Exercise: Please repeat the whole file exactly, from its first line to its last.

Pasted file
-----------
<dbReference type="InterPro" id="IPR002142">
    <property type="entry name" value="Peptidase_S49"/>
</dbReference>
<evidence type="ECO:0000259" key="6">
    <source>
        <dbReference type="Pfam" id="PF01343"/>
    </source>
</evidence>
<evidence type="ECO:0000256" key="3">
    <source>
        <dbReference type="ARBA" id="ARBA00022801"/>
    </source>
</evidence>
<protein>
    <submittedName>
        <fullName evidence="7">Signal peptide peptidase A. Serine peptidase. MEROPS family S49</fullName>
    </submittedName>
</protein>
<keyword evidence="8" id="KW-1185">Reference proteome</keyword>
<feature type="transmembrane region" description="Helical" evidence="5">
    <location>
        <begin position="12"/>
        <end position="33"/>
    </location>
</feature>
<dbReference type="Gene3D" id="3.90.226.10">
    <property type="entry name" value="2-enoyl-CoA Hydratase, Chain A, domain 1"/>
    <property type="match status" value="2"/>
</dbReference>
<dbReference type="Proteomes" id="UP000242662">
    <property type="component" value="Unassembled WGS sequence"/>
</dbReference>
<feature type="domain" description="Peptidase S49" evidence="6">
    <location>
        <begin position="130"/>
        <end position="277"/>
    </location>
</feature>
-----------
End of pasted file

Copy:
<dbReference type="InterPro" id="IPR002142">
    <property type="entry name" value="Peptidase_S49"/>
</dbReference>
<evidence type="ECO:0000259" key="6">
    <source>
        <dbReference type="Pfam" id="PF01343"/>
    </source>
</evidence>
<evidence type="ECO:0000256" key="3">
    <source>
        <dbReference type="ARBA" id="ARBA00022801"/>
    </source>
</evidence>
<protein>
    <submittedName>
        <fullName evidence="7">Signal peptide peptidase A. Serine peptidase. MEROPS family S49</fullName>
    </submittedName>
</protein>
<keyword evidence="8" id="KW-1185">Reference proteome</keyword>
<feature type="transmembrane region" description="Helical" evidence="5">
    <location>
        <begin position="12"/>
        <end position="33"/>
    </location>
</feature>
<dbReference type="Gene3D" id="3.90.226.10">
    <property type="entry name" value="2-enoyl-CoA Hydratase, Chain A, domain 1"/>
    <property type="match status" value="2"/>
</dbReference>
<dbReference type="Proteomes" id="UP000242662">
    <property type="component" value="Unassembled WGS sequence"/>
</dbReference>
<feature type="domain" description="Peptidase S49" evidence="6">
    <location>
        <begin position="130"/>
        <end position="277"/>
    </location>
</feature>